For most people, exposure to cat dander is not harmful, but it can cause uncomfortable symptoms such as sneezing, runny nose, itchy eyes, and skin rash. However, for individuals with severe allergies or respiratory problems, exposure to cat dander can cause more serious health issues. Contact with cat dander can cause contact dermatitis in some people, which is a skin reaction characterized by redness, itching, and swelling. This is because cat dander contains the protein Fel d 1, which can trigger an allergic reaction in sensitive individuals. In addition, exposure to cat dander can also trigger asthma symptoms in people with asthma. When inhaled, the Fel d 1 protein can irritate the airways and cause wheezing, coughing, and shortness of breath. Hives, or urticaria, can also be caused by exposure to cat dander in some people. Hives are a type of skin rash that is characterized by itchy, raised welts on the skin.
Does coconut oil help with cat dander?
Adding olive oil or coconut oil to a cat's diet can provide them with essential fatty acids that are important for maintaining healthy skin and coat. Both olive oil and coconut oil are rich in monounsaturated and saturated fats, which can help to moisturize the skin, reduce inflammation, and support overall health. However, adding oil to a cat's diet should be done in moderation and under the guidance of a veterinarian. While healthy fats are important for cats, too much fat can lead to obesity, digestive upset, or other health issues. In addition, some cats may be allergic or intolerant to certain oils, so it's important to monitor your cat's reaction and stop feeding them if you notice any adverse effects. Coconut oil is a natural moisturizer that can help to hydrate and nourish the skin, which may help to reduce dryness and flakiness. However, coconut oil may not be suitable for all cats, particularly those with sensitive skin or allergies. Additionally, if your cat has a medical condition that is causing excessive dander production, such as an allergy or skin infection, coconut oil alone may not be enough to address the underlying issue.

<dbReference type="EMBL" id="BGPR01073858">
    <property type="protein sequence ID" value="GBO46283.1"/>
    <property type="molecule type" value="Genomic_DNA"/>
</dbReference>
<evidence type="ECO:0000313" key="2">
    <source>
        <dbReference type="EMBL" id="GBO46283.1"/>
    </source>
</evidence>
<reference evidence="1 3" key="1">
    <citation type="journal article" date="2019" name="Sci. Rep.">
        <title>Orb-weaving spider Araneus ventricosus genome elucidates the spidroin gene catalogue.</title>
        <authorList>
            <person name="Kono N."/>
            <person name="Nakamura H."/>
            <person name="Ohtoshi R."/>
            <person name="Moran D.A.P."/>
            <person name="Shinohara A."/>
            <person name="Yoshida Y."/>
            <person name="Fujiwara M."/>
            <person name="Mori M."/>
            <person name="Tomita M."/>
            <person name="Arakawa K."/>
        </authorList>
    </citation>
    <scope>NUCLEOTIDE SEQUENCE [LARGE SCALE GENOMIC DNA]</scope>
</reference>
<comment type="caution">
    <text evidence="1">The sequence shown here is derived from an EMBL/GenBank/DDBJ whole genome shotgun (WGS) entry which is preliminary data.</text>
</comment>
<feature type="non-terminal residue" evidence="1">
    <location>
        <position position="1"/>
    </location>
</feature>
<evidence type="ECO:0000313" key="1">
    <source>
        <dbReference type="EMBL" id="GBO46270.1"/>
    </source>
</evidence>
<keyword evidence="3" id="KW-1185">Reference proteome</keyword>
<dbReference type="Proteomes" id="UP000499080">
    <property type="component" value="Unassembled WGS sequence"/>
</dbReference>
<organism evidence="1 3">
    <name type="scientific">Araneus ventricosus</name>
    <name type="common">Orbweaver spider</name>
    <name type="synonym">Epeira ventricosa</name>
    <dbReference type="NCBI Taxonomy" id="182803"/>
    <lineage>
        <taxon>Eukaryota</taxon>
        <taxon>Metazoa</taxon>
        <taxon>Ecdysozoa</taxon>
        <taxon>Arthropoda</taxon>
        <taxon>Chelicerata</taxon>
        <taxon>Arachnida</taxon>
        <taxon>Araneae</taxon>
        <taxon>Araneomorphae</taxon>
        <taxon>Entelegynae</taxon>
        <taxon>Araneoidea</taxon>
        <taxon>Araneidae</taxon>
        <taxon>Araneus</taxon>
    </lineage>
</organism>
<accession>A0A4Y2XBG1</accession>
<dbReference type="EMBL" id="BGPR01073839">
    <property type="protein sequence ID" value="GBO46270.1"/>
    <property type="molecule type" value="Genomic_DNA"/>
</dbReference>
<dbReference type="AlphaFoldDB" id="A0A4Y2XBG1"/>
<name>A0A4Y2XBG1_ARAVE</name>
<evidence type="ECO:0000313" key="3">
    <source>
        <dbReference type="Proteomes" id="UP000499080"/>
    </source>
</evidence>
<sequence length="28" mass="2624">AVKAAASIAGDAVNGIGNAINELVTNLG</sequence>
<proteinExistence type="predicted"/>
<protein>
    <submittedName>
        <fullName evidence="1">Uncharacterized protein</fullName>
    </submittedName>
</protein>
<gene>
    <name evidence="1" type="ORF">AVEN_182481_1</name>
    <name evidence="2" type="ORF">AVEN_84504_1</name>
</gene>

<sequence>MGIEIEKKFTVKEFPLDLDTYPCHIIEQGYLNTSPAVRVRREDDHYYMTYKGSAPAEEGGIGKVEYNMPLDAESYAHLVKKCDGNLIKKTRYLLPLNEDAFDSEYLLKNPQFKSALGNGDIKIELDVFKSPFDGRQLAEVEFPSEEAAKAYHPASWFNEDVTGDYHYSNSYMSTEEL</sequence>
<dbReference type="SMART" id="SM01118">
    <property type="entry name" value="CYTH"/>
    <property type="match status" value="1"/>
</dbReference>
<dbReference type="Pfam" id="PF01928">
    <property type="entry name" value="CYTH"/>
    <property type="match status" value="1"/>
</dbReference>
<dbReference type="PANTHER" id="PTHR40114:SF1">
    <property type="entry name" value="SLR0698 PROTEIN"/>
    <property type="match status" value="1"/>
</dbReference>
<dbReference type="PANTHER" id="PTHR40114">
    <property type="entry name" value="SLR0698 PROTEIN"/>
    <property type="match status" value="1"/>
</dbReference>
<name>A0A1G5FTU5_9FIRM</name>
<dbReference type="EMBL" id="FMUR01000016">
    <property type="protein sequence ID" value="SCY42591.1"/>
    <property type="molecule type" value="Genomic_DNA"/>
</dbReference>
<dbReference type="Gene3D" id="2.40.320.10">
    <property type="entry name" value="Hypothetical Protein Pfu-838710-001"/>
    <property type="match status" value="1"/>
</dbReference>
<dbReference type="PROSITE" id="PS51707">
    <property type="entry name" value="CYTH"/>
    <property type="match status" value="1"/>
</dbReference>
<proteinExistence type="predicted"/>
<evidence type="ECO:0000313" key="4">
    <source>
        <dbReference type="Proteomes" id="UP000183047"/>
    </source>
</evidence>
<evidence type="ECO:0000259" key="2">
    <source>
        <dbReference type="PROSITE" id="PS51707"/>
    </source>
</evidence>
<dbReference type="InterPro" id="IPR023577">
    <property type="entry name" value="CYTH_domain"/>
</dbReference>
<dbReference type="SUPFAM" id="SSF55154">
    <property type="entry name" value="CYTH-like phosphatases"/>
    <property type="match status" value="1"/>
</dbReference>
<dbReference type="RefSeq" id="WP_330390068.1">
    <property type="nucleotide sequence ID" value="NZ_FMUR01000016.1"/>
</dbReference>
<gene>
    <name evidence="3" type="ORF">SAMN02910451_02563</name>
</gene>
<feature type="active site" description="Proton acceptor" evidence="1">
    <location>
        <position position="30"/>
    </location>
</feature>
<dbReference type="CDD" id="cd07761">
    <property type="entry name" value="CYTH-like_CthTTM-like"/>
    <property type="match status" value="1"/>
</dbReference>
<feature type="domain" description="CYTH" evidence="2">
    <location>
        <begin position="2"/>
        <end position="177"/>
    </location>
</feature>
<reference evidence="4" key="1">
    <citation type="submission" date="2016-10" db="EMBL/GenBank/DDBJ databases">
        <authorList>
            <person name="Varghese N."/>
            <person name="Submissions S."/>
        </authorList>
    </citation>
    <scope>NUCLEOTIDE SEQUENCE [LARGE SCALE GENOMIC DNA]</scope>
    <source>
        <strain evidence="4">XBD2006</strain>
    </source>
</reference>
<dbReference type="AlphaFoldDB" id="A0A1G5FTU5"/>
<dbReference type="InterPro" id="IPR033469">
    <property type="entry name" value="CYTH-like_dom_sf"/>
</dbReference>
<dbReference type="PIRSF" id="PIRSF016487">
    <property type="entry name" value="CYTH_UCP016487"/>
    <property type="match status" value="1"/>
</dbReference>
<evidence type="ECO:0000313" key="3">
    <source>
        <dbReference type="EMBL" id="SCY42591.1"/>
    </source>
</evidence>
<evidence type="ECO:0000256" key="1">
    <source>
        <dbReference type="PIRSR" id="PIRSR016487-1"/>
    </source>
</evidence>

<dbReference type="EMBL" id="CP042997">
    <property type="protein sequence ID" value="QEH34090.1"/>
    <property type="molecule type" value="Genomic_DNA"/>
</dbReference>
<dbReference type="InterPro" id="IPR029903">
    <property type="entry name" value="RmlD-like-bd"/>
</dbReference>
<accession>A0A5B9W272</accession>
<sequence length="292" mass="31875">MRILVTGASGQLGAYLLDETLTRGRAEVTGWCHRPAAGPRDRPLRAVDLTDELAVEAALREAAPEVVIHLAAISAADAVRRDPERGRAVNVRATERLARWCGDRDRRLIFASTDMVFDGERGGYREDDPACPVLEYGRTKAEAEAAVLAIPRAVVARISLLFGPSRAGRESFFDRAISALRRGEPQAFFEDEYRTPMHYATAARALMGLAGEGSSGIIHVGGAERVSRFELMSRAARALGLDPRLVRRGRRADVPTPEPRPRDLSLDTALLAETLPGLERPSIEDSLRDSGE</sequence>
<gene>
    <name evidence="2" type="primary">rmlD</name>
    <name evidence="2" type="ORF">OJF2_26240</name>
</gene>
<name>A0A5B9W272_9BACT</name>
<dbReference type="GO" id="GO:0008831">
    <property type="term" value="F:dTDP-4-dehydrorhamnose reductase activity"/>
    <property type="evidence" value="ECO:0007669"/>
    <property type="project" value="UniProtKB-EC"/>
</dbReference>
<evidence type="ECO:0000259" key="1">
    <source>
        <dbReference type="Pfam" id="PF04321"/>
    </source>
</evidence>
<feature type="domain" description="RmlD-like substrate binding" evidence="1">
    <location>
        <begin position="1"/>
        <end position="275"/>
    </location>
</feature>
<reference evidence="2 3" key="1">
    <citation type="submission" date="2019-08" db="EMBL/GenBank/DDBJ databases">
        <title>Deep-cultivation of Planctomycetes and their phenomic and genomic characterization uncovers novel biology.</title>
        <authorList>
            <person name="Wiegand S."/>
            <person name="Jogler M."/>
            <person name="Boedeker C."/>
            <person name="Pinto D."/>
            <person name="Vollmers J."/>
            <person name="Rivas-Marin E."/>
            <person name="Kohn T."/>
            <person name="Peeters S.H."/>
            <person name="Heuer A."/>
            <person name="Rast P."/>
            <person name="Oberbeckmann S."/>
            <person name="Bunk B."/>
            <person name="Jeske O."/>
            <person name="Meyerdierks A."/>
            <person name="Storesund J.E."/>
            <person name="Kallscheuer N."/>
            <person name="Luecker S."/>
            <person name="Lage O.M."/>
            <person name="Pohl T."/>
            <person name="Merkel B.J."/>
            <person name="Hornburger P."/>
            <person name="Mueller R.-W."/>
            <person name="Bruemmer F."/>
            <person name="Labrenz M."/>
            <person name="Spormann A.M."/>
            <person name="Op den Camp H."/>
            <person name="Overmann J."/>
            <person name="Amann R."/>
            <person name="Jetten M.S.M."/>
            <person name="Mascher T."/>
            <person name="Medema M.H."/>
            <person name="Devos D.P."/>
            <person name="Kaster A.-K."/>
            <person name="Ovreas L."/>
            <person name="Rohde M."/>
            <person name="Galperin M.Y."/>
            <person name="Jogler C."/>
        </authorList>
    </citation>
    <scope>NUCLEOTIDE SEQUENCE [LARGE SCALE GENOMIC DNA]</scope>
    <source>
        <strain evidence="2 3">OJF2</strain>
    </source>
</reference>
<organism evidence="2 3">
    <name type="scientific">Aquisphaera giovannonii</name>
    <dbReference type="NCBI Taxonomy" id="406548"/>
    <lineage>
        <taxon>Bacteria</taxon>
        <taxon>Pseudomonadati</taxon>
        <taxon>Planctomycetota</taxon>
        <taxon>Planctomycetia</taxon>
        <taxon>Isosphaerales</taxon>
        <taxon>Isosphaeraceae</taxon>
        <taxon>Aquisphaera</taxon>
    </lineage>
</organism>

More on Pet Allergies
Can a Dog Be Allergic to a Cat?
What Causes Cat Allergies?
Hypoallergenic Cats for People With Allergies